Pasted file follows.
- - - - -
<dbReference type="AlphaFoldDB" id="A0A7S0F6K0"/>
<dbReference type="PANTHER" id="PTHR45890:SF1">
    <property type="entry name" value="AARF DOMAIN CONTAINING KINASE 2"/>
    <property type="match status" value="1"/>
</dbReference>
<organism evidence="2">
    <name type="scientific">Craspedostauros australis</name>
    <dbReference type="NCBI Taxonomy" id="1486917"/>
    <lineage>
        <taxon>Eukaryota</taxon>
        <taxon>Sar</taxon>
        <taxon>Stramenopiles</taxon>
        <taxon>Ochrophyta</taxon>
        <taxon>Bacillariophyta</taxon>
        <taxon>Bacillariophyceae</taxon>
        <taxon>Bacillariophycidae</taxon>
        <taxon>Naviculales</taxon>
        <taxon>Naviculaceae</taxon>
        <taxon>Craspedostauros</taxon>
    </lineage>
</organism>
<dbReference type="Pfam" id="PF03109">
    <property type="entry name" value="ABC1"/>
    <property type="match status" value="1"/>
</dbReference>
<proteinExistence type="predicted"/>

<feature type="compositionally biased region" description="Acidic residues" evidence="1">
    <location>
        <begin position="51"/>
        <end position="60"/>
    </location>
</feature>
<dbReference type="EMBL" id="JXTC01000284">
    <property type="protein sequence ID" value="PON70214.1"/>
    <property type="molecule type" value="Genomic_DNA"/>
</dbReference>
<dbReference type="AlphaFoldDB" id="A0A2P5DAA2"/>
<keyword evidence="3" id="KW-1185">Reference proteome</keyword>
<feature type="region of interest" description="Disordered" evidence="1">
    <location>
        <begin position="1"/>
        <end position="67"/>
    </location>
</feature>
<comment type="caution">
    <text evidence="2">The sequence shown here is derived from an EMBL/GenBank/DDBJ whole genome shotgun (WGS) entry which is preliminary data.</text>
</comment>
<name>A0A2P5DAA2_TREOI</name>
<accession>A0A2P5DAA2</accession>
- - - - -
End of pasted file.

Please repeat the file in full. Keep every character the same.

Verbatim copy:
<dbReference type="AlphaFoldDB" id="A0A7S0F6K0"/>
<dbReference type="PANTHER" id="PTHR45890:SF1">
    <property type="entry name" value="AARF DOMAIN CONTAINING KINASE 2"/>
    <property type="match status" value="1"/>
</dbReference>
<organism evidence="2">
    <name type="scientific">Craspedostauros australis</name>
    <dbReference type="NCBI Taxonomy" id="1486917"/>
    <lineage>
        <taxon>Eukaryota</taxon>
        <taxon>Sar</taxon>
        <taxon>Stramenopiles</taxon>
        <taxon>Ochrophyta</taxon>
        <taxon>Bacillariophyta</taxon>
        <taxon>Bacillariophyceae</taxon>
        <taxon>Bacillariophycidae</taxon>
        <taxon>Naviculales</taxon>
        <taxon>Naviculaceae</taxon>
        <taxon>Craspedostauros</taxon>
    </lineage>
</organism>
<dbReference type="Pfam" id="PF03109">
    <property type="entry name" value="ABC1"/>
    <property type="match status" value="1"/>
</dbReference>
<proteinExistence type="predicted"/>

<feature type="compositionally biased region" description="Acidic residues" evidence="1">
    <location>
        <begin position="51"/>
        <end position="60"/>
    </location>
</feature>
<dbReference type="EMBL" id="JXTC01000284">
    <property type="protein sequence ID" value="PON70214.1"/>
    <property type="molecule type" value="Genomic_DNA"/>
</dbReference>
<dbReference type="AlphaFoldDB" id="A0A2P5DAA2"/>
<keyword evidence="3" id="KW-1185">Reference proteome</keyword>
<feature type="region of interest" description="Disordered" evidence="1">
    <location>
        <begin position="1"/>
        <end position="67"/>
    </location>
</feature>
<comment type="caution">
    <text evidence="2">The sequence shown here is derived from an EMBL/GenBank/DDBJ whole genome shotgun (WGS) entry which is preliminary data.</text>
</comment>
<name>A0A2P5DAA2_TREOI</name>
<accession>A0A2P5DAA2</accession>